They sometimes demonstrated their critical distance from expert opinion by making fun of it. Jane Bowyer, president of the Takoma Park Nursery School in the early 1960s, often described recent publications on parenting in the monthly newsletter. In one instance, after reviewing an article from Scientific American that based its conclusions about child rearing on research with monkeys, she wrote: "I think one definite moral can be drawn however: If you have a child who seems to be part monkey, and you would like to further the cause of basic research, send him post-paid to Box 326, Madison, Wisc." (112)
Seeking out expert opinion thus did not necessarily work against democratic practice. Especially when engaged in the context of a discussing community, expert opinion connected mothers with a larger world of thinking, research, and learning. It did not subordinate them so much as supply them with materials to stimulate their own imaginations the same way that clay, paints, and blocks sparked those of their children.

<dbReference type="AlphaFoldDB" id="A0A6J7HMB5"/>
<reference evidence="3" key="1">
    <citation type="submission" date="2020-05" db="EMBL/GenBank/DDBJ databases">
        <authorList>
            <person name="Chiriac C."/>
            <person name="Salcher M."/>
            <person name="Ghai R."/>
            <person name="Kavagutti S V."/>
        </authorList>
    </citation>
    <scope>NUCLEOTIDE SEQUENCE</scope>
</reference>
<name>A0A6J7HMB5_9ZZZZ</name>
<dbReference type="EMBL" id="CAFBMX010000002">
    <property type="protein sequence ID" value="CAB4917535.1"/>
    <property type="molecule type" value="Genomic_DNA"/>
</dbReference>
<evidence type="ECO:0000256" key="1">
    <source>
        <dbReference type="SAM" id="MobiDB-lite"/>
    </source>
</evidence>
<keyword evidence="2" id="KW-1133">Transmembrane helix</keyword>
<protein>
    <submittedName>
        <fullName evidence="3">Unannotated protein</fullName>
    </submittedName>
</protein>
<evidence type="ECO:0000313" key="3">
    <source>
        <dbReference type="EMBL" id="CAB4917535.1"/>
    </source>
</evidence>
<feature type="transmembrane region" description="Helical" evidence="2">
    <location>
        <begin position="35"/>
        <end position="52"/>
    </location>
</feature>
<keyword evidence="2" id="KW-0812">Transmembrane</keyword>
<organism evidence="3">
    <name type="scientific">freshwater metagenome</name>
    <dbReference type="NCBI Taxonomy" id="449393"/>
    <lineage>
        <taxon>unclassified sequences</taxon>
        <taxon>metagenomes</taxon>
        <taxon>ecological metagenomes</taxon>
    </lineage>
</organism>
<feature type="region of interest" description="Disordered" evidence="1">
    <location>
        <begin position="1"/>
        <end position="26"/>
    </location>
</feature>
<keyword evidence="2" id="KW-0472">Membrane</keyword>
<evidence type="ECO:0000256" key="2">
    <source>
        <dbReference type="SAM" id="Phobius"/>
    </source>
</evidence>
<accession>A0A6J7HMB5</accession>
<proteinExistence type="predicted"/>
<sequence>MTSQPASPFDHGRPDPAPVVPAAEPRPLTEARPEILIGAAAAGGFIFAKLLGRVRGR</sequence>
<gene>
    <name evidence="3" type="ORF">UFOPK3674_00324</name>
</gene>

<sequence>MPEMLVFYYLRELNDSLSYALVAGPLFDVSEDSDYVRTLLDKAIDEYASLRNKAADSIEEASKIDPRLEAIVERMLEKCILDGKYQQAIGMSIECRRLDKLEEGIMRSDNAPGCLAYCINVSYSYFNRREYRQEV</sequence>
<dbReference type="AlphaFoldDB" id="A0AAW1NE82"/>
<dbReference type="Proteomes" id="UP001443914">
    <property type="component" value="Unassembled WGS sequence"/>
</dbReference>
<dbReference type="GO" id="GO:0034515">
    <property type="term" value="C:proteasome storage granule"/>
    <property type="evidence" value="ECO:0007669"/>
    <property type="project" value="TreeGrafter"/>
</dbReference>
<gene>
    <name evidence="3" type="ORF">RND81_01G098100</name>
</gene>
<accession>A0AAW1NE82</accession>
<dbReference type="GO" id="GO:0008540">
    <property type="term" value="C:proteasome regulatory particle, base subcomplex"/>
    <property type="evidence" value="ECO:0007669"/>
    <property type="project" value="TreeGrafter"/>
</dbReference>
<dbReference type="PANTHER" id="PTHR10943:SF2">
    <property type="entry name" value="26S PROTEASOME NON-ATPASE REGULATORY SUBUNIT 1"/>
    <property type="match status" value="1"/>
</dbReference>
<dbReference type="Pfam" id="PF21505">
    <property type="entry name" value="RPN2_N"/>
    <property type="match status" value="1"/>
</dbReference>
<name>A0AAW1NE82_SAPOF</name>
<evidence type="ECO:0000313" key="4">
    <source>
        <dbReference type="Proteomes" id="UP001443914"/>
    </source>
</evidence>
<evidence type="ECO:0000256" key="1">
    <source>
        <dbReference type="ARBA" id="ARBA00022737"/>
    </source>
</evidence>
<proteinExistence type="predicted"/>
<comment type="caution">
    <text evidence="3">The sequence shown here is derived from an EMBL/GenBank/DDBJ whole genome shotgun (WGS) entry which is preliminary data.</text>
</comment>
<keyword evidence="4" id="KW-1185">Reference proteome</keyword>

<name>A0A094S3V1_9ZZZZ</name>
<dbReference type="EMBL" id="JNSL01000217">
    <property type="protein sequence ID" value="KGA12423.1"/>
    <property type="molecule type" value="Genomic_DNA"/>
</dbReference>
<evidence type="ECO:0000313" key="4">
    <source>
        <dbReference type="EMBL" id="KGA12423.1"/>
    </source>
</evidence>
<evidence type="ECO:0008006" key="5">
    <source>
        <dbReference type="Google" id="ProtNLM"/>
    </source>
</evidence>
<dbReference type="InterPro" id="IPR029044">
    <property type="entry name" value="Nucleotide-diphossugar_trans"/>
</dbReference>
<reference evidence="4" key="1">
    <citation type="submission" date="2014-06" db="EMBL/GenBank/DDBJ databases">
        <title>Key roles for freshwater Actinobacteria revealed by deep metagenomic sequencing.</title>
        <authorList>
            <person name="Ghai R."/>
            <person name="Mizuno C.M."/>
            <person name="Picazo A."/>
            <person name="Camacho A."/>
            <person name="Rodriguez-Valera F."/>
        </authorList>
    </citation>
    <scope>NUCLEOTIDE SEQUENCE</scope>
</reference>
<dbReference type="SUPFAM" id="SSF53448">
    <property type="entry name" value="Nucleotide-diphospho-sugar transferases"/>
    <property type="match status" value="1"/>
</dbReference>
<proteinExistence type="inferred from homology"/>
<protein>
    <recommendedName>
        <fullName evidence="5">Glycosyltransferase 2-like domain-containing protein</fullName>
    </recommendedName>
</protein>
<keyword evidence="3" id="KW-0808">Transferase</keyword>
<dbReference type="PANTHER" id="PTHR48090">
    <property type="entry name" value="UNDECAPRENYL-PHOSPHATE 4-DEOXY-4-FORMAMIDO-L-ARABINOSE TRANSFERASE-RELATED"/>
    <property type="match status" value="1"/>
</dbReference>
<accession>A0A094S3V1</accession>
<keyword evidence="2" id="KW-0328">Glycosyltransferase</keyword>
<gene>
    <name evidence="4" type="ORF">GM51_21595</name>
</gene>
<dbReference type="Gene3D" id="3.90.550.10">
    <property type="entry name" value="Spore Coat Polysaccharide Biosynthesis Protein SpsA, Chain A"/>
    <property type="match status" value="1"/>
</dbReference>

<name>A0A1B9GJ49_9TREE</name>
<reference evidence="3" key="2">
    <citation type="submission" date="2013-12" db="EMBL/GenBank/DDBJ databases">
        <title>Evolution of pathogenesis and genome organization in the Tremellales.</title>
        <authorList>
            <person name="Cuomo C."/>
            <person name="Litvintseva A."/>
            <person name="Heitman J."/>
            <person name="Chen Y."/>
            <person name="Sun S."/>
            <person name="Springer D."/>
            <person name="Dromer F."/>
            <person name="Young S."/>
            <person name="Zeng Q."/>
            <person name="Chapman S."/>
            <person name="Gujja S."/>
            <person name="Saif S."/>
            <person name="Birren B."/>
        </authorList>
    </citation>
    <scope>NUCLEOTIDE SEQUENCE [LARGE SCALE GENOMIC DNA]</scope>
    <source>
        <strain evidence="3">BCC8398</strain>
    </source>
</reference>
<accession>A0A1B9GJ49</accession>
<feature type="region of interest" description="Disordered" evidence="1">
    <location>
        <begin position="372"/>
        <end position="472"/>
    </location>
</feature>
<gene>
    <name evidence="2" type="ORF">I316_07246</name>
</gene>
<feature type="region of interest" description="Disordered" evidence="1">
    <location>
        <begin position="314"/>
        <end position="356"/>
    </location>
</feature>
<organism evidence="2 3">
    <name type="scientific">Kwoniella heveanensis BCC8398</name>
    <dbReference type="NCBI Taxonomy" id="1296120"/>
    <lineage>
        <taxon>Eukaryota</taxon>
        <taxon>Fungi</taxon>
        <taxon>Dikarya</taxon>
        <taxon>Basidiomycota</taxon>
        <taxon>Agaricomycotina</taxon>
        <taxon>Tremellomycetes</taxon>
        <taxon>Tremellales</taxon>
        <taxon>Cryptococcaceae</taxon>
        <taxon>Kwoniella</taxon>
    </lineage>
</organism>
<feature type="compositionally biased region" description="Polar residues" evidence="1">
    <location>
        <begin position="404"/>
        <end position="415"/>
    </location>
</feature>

Habermas, with his commitment to rational-critical debate, along with many proponents of what we now call deliberative democracy could not have asked for organizational practice or an educational agenda better fitted to their vision of self-government. Deliberative democrats insist that the best democracy does not exist where citizens participate in self-rule only by ticking off a preference for candidates or platforms drafted by political party operatives every couple of years. They require instead that citizens regularly come together to identify and discuss issues of common concern, that all have a say in articulating common problems and their solutions. These thinkers value talk. They argue that a vital democracy can exist only where citizens are regularly talking with each other. (113) Although some deliberative democrats aim for consensus and hope to solve problems without resorting to votes, others--Chantal Mouffe and Amy Gutmann, for instance--insist that conflict is inevitable in human life and so accept majority rule as the best outcome of democratic discussion. (114) Cooperative mothers were of this latter persuasion: they became and aimed to create deliberative, participatory democrats, citizens who valued talk and were good at it, who both belonged to groups and were independent actors, who demanded respect for their own rights and granted that respect to others.